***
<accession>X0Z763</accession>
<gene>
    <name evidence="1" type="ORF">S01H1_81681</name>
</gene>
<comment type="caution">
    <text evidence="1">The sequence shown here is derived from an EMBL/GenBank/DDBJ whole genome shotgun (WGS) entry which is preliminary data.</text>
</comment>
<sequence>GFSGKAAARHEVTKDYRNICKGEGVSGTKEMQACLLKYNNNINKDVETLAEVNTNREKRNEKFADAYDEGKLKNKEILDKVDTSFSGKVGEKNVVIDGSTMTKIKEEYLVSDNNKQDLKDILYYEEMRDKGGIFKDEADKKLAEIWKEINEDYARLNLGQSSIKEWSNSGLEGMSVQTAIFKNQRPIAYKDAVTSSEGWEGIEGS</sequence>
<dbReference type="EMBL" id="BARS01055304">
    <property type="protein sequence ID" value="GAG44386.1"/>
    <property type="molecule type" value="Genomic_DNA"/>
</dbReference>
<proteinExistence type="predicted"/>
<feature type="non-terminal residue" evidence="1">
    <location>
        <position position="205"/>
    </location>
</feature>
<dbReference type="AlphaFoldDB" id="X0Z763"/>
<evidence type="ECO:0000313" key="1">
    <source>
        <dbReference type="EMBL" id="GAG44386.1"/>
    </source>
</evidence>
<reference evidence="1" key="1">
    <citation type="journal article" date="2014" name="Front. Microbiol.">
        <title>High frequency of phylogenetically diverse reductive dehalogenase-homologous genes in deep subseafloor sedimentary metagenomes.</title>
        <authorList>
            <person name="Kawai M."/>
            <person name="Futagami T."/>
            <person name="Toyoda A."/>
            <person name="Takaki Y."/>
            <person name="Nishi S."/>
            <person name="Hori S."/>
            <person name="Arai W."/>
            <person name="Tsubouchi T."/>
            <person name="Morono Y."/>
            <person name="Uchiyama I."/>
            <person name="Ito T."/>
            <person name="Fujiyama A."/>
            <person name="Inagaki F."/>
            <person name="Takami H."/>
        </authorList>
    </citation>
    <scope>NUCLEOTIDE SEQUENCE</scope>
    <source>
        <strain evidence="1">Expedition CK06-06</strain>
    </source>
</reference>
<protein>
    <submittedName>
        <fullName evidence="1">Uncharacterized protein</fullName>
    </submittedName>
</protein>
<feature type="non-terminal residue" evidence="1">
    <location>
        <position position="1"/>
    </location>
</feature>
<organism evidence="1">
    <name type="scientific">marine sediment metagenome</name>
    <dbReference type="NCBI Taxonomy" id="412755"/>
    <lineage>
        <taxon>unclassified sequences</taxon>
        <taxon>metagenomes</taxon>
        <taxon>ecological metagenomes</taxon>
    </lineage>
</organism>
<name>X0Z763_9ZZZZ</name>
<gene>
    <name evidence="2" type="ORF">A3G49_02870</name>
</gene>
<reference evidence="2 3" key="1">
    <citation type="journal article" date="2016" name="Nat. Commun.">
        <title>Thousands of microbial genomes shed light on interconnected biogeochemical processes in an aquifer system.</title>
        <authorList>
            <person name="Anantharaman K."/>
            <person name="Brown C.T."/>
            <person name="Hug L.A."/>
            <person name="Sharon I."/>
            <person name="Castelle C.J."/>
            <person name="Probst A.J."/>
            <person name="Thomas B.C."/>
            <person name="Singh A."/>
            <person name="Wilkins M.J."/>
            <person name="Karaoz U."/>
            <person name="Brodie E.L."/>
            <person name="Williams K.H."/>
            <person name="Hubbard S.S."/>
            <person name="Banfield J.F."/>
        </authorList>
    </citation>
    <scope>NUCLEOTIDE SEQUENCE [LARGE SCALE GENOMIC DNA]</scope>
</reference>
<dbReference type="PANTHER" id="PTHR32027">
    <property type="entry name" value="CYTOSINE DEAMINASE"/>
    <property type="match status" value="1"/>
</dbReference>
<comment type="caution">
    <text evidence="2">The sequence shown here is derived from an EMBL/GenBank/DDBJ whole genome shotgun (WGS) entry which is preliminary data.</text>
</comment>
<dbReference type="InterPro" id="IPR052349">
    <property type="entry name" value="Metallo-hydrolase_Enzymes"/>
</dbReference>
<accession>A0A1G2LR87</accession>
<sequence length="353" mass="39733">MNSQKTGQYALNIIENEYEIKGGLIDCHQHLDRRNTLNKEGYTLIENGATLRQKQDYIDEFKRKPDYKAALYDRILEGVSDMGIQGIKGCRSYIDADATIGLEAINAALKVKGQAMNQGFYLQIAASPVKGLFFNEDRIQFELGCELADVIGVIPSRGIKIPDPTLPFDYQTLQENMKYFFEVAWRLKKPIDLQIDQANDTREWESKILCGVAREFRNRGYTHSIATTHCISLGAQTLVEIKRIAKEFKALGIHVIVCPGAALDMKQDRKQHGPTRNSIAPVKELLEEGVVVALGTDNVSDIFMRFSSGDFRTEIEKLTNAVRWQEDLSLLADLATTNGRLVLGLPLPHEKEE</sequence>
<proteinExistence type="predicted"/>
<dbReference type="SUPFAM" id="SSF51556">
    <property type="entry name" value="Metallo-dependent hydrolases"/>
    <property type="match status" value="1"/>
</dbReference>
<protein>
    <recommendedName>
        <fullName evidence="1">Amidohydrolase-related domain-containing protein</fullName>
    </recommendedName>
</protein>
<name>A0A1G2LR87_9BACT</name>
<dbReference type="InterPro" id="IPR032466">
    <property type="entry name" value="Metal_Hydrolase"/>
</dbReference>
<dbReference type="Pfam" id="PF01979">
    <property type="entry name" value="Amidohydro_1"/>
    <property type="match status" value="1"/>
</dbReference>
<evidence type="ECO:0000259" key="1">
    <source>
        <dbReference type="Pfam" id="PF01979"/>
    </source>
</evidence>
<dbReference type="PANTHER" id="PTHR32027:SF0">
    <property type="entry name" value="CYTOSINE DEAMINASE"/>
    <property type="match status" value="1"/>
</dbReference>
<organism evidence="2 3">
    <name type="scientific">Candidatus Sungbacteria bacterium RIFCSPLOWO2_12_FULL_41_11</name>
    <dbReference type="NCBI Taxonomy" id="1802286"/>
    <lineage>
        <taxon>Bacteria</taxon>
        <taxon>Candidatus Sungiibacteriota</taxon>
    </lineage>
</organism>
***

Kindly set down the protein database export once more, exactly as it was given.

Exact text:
<accession>X0Z763</accession>
<gene>
    <name evidence="1" type="ORF">S01H1_81681</name>
</gene>
<comment type="caution">
    <text evidence="1">The sequence shown here is derived from an EMBL/GenBank/DDBJ whole genome shotgun (WGS) entry which is preliminary data.</text>
</comment>
<sequence>GFSGKAAARHEVTKDYRNICKGEGVSGTKEMQACLLKYNNNINKDVETLAEVNTNREKRNEKFADAYDEGKLKNKEILDKVDTSFSGKVGEKNVVIDGSTMTKIKEEYLVSDNNKQDLKDILYYEEMRDKGGIFKDEADKKLAEIWKEINEDYARLNLGQSSIKEWSNSGLEGMSVQTAIFKNQRPIAYKDAVTSSEGWEGIEGS</sequence>
<dbReference type="EMBL" id="BARS01055304">
    <property type="protein sequence ID" value="GAG44386.1"/>
    <property type="molecule type" value="Genomic_DNA"/>
</dbReference>
<proteinExistence type="predicted"/>
<feature type="non-terminal residue" evidence="1">
    <location>
        <position position="205"/>
    </location>
</feature>
<dbReference type="AlphaFoldDB" id="X0Z763"/>
<evidence type="ECO:0000313" key="1">
    <source>
        <dbReference type="EMBL" id="GAG44386.1"/>
    </source>
</evidence>
<reference evidence="1" key="1">
    <citation type="journal article" date="2014" name="Front. Microbiol.">
        <title>High frequency of phylogenetically diverse reductive dehalogenase-homologous genes in deep subseafloor sedimentary metagenomes.</title>
        <authorList>
            <person name="Kawai M."/>
            <person name="Futagami T."/>
            <person name="Toyoda A."/>
            <person name="Takaki Y."/>
            <person name="Nishi S."/>
            <person name="Hori S."/>
            <person name="Arai W."/>
            <person name="Tsubouchi T."/>
            <person name="Morono Y."/>
            <person name="Uchiyama I."/>
            <person name="Ito T."/>
            <person name="Fujiyama A."/>
            <person name="Inagaki F."/>
            <person name="Takami H."/>
        </authorList>
    </citation>
    <scope>NUCLEOTIDE SEQUENCE</scope>
    <source>
        <strain evidence="1">Expedition CK06-06</strain>
    </source>
</reference>
<protein>
    <submittedName>
        <fullName evidence="1">Uncharacterized protein</fullName>
    </submittedName>
</protein>
<feature type="non-terminal residue" evidence="1">
    <location>
        <position position="1"/>
    </location>
</feature>
<organism evidence="1">
    <name type="scientific">marine sediment metagenome</name>
    <dbReference type="NCBI Taxonomy" id="412755"/>
    <lineage>
        <taxon>unclassified sequences</taxon>
        <taxon>metagenomes</taxon>
        <taxon>ecological metagenomes</taxon>
    </lineage>
</organism>
<name>X0Z763_9ZZZZ</name>
<gene>
    <name evidence="2" type="ORF">A3G49_02870</name>
</gene>
<reference evidence="2 3" key="1">
    <citation type="journal article" date="2016" name="Nat. Commun.">
        <title>Thousands of microbial genomes shed light on interconnected biogeochemical processes in an aquifer system.</title>
        <authorList>
            <person name="Anantharaman K."/>
            <person name="Brown C.T."/>
            <person name="Hug L.A."/>
            <person name="Sharon I."/>
            <person name="Castelle C.J."/>
            <person name="Probst A.J."/>
            <person name="Thomas B.C."/>
            <person name="Singh A."/>
            <person name="Wilkins M.J."/>
            <person name="Karaoz U."/>
            <person name="Brodie E.L."/>
            <person name="Williams K.H."/>
            <person name="Hubbard S.S."/>
            <person name="Banfield J.F."/>
        </authorList>
    </citation>
    <scope>NUCLEOTIDE SEQUENCE [LARGE SCALE GENOMIC DNA]</scope>
</reference>
<dbReference type="PANTHER" id="PTHR32027">
    <property type="entry name" value="CYTOSINE DEAMINASE"/>
    <property type="match status" value="1"/>
</dbReference>
<comment type="caution">
    <text evidence="2">The sequence shown here is derived from an EMBL/GenBank/DDBJ whole genome shotgun (WGS) entry which is preliminary data.</text>
</comment>
<dbReference type="InterPro" id="IPR052349">
    <property type="entry name" value="Metallo-hydrolase_Enzymes"/>
</dbReference>
<accession>A0A1G2LR87</accession>
<sequence length="353" mass="39733">MNSQKTGQYALNIIENEYEIKGGLIDCHQHLDRRNTLNKEGYTLIENGATLRQKQDYIDEFKRKPDYKAALYDRILEGVSDMGIQGIKGCRSYIDADATIGLEAINAALKVKGQAMNQGFYLQIAASPVKGLFFNEDRIQFELGCELADVIGVIPSRGIKIPDPTLPFDYQTLQENMKYFFEVAWRLKKPIDLQIDQANDTREWESKILCGVAREFRNRGYTHSIATTHCISLGAQTLVEIKRIAKEFKALGIHVIVCPGAALDMKQDRKQHGPTRNSIAPVKELLEEGVVVALGTDNVSDIFMRFSSGDFRTEIEKLTNAVRWQEDLSLLADLATTNGRLVLGLPLPHEKEE</sequence>
<proteinExistence type="predicted"/>
<dbReference type="SUPFAM" id="SSF51556">
    <property type="entry name" value="Metallo-dependent hydrolases"/>
    <property type="match status" value="1"/>
</dbReference>
<protein>
    <recommendedName>
        <fullName evidence="1">Amidohydrolase-related domain-containing protein</fullName>
    </recommendedName>
</protein>
<name>A0A1G2LR87_9BACT</name>
<dbReference type="InterPro" id="IPR032466">
    <property type="entry name" value="Metal_Hydrolase"/>
</dbReference>
<dbReference type="Pfam" id="PF01979">
    <property type="entry name" value="Amidohydro_1"/>
    <property type="match status" value="1"/>
</dbReference>
<evidence type="ECO:0000259" key="1">
    <source>
        <dbReference type="Pfam" id="PF01979"/>
    </source>
</evidence>
<dbReference type="PANTHER" id="PTHR32027:SF0">
    <property type="entry name" value="CYTOSINE DEAMINASE"/>
    <property type="match status" value="1"/>
</dbReference>
<organism evidence="2 3">
    <name type="scientific">Candidatus Sungbacteria bacterium RIFCSPLOWO2_12_FULL_41_11</name>
    <dbReference type="NCBI Taxonomy" id="1802286"/>
    <lineage>
        <taxon>Bacteria</taxon>
        <taxon>Candidatus Sungiibacteriota</taxon>
    </lineage>
</organism>